* I thought Def Leppard got a cut every time a stripper takes off her clothes. [Legal Blog Watch]
* Catherine Rampell tackles the sputtering lawyer salaries numbers. Yes, to the New York Times, you listen. [Economix / New York Times]
* Oh nepotism, the thing that proves that it’s better to be lucky than good. [Wise Law NY]
* It’s kind of funny if your entire document production can be flummoxed by a squirrel. [Wired]
* The New York City Bar association is putting together a task force of people to look at the terrible legal job market. You know who isn’t trying to come up with the a response to the terrible market? It rhymes with American Bulls**ttar Association. [WSJ Law Blog]
An Australian coroner has ruled that a dingo really did eat Lindy Chamberlain-Creighton’s baby, over 30 years ago.
To put this in context, the line “a dingo ate my baby” comes from this case! This case was the basis for the movie A Cry in the Dark with Meryl Streep (though IMDB claims that the famous line was never actually spoken in this movie).
So Lindy Chamberlain-Creighton, the “dingo ate my baby” lady, has been vindicated! What a world. Next thing you know, dogs will actually start eating homework, and O.J. will find his ex-wife’s real killers.
Friday night, I attended the first ever Innocence Project of Florida dinner. I was invited by a close, personal Twitter follower board member, and upon acceptance, asked by someone in one of my Google+ circles the Incoming Chair of the Innocence of Project of Florida to turn over a fairly large amount of cash to be a co-sponsor. Apparently, while Holland & Knight was receiving an award for their thousands of hours helping to free the wrongfully convicted, money for the dinner wasn’t pouring in from the establishment. Maybe next year.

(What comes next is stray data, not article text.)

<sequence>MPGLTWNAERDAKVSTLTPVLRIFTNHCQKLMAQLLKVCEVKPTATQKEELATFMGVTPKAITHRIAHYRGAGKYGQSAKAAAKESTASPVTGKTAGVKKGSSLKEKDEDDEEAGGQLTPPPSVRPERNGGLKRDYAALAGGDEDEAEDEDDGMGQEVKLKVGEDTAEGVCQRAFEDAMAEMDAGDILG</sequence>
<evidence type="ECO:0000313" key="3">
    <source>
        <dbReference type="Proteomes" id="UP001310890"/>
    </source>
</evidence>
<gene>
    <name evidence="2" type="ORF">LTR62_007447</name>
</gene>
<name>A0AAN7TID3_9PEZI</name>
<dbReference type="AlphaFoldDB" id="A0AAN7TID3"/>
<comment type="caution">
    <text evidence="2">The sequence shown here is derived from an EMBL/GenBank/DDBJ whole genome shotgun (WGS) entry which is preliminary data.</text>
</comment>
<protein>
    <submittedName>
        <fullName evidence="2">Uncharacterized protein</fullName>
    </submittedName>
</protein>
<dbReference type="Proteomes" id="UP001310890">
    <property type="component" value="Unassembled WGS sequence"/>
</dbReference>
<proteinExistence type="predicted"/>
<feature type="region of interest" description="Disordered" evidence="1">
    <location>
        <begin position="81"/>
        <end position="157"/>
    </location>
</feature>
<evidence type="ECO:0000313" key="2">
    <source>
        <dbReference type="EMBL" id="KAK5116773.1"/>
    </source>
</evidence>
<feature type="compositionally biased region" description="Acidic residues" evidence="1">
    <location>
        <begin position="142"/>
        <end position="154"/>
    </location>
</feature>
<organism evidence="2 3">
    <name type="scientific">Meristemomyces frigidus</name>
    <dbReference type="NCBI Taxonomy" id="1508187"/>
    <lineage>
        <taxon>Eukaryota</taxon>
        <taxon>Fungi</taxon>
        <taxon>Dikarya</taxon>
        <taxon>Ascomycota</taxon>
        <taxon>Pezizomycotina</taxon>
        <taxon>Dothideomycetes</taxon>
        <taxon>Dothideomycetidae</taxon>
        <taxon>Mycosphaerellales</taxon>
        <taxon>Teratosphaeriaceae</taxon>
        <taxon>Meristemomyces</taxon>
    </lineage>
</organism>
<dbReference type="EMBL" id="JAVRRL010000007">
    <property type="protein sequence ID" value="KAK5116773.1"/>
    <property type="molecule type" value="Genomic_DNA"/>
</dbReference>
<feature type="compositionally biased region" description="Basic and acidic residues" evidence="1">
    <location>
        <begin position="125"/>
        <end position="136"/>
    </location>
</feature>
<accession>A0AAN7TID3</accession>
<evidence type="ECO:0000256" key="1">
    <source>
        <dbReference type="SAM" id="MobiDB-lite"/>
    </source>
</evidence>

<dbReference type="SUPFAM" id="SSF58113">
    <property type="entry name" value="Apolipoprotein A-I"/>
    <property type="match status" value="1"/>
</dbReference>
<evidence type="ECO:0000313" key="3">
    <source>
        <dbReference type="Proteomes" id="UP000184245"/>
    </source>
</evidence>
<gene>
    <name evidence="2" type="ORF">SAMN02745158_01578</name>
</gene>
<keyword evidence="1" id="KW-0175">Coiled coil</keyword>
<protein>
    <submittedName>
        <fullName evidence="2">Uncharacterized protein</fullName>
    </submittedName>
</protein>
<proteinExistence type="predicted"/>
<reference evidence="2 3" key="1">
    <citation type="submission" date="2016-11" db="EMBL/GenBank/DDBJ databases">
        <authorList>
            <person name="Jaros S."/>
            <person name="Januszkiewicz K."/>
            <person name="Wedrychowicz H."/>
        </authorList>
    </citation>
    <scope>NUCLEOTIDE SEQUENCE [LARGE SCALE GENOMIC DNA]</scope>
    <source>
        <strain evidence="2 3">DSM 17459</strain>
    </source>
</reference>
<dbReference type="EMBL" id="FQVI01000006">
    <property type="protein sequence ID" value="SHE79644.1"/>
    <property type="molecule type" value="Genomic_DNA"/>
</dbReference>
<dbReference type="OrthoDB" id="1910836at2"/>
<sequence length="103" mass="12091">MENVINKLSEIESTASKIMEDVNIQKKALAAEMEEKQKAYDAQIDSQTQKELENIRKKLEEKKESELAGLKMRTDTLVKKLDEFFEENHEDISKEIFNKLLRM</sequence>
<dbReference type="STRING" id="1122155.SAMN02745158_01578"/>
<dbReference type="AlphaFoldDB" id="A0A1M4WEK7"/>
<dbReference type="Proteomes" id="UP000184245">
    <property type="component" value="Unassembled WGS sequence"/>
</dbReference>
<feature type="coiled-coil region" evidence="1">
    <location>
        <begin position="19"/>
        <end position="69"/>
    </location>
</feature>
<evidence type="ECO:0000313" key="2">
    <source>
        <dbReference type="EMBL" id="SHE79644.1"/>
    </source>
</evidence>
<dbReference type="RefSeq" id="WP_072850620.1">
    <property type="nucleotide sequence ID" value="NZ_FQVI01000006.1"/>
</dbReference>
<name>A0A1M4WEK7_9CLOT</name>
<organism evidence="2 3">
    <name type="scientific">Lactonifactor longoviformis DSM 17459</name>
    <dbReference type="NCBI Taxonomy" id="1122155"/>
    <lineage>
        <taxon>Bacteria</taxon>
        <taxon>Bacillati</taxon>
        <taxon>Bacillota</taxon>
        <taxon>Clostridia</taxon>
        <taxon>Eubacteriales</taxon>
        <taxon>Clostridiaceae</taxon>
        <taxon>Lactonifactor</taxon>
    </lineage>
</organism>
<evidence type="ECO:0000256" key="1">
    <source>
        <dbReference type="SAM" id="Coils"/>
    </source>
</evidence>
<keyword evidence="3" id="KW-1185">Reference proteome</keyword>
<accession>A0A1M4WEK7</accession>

As lawyer-type dinners go, it was a little different — poor lawyers representing alleged violent criminals mixed with Biglaw lawyers who spent the last decade doing the same, as well as three dozen judges, the elected state attorney, the appointed United States Attorney, and a slew of law students. Also in the crowd were a half-dozen exonerees. The exonerees included James Bain, who served more time than any other exoneree — 35 years for a crime he didn’t commit. He went to jail when I was four years old, and got out as I was planning a trip for my 40th birthday.
The night had its share of speeches and awards. One of the awards went to lawyer Marty McClain, whose client, Juan Melendez, was there among the suits wearing a t-shirt. Juan spent 17 years, eight months, and one day on death row before being exonerated. Marty’s other client, Frank Lee Smith, couldn’t make it because he died of cancer on death row before being exonerated. At his table was Marty’s high school buddy, actor Tony Shalhoub, who looked like a stalking fan taking pictures on his phone when his lawyer-friend was honored for being poor and a hero. While people were asking Shalhoub for pictures and autographs, he was busy being enamored with Marty….